6. Tjan said that Moerdani would prefer Santos' return to Jakarta to be delayed so that there would be time for UDT (with Indonesian support) to demonstrate that Fretilin was not the only force to contend with in Portuguese Timor.
  7. Tjan indicated that the Indonesian operation could take some time. He said that the longer it takes the more difficult it will be for the Indonesian as well as for the Australian Government.
  8. I have just seen your O.CH2638684 which develops some of the views first put forward by Santos in your O.CH263843.
  9. Perhaps Santos should now be told frankly by the Acting Minister that:
    1. no country in this region wishes to see what he blandly calls a 'new neighbour' with whom countries in the region will 'have to co-exist for the indefinite future'. (All countries of the region adopt, for obvious reasons, a totally different attitude to PNG.);
    2. all of the ASEAN countries and the Australian Government believe that a weak unstable mini-state in the middle of the Indonesian Archipelago is not in the interests of the region itself or any of the countries in it;
    3. while all of these same countries had hoped that suitable arrangements would be made for the people of East Timor to decide their own future this has been rendered impossible-not so much by Indonesia-but by a failure of Portuguese colonial policy and the immaturity and resort to force by two small, Eurasian-dominated, political parties in the colony;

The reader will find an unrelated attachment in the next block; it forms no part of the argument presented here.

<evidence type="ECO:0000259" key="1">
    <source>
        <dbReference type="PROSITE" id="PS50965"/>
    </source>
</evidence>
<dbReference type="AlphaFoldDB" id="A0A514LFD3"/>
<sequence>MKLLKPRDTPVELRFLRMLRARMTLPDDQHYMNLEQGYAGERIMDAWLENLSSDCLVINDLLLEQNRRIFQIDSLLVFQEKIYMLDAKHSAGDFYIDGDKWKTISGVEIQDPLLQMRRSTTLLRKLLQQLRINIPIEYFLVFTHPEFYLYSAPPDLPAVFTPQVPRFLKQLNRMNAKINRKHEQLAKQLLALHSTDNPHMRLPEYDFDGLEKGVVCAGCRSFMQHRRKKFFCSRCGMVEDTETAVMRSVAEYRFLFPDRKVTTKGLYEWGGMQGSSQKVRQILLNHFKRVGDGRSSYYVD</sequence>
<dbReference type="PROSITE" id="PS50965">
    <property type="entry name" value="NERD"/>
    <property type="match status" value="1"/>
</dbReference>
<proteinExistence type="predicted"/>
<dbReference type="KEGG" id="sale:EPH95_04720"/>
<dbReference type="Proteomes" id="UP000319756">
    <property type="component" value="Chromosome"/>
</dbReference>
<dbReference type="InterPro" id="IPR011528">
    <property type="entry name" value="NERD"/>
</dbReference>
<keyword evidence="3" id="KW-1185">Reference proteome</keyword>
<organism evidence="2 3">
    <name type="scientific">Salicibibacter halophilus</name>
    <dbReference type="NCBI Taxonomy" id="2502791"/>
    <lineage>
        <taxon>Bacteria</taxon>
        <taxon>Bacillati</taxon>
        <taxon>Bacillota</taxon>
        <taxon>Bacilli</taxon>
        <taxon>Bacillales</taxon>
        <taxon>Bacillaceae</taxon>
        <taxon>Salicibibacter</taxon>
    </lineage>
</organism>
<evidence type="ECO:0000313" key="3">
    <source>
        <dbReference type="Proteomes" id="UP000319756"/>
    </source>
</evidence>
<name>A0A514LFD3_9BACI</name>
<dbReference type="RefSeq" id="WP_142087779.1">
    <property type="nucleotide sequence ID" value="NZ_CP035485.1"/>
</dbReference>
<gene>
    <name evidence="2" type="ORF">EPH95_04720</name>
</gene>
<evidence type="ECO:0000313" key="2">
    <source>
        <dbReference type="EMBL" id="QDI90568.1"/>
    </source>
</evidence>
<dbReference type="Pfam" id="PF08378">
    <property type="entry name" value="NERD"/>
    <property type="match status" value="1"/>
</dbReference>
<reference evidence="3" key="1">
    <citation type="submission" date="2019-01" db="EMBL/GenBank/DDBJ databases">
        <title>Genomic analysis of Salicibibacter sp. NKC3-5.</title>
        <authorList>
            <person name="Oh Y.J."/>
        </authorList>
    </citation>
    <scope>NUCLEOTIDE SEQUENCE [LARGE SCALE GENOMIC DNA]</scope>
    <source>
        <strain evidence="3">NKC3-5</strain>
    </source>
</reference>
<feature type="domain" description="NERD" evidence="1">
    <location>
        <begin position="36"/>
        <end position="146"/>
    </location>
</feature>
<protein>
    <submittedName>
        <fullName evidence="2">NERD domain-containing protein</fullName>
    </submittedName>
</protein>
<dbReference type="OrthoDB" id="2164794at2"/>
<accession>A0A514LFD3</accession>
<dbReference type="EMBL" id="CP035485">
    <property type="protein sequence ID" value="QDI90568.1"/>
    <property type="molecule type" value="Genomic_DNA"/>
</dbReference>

4. ethnically, culturally and even by religion, East Timor has much in common with West Timor and although their colonial histories are different, there is no intrinsic reason why the indigenous people of East Timor would not be as free [and] well off within the Indonesian Republic as they would be as an essentially non-viable, independent State which would always be a hostage to Indonesia;
    5. Fretilin represents an important section of the relatively small Dili-based group of politicians who have assumed a degree of control over East Timor partly because the Portuguese Army allowed them to acquire the weapons to do so. (Portugal's own recent assessments have maintained that UDT was numerically stronger and had more support than Fretilin in Portuguese Timor.);
    6. and, far from being an 'honourable' way of 'fulfilling its decolonisation responsibilities', Portugal would simply be abandoning its responsibilities in a way calculated to create instability and incur the displeasure of all the countries of the region of which East Timor is a part.
  10. While Fretilin is not a communist party (our JA1665 refers)5 it has a pro-communist element and there is enough potential communist influence for it to arouse considerable concern in the ASEAN countries, which are in the process of adjusting to a communist controlled Indo China, if Portugal were now to seek to hand over power to Fretilin as the way out of its present problems.
  11. I have given such a high classification to this telegram because of the information in paragraphs 4 to 8 inclusive.6 Tjan must of course be protected absolutely.

WOOLCOTT

[NAA: A10463, 801/13/11/1, xiii]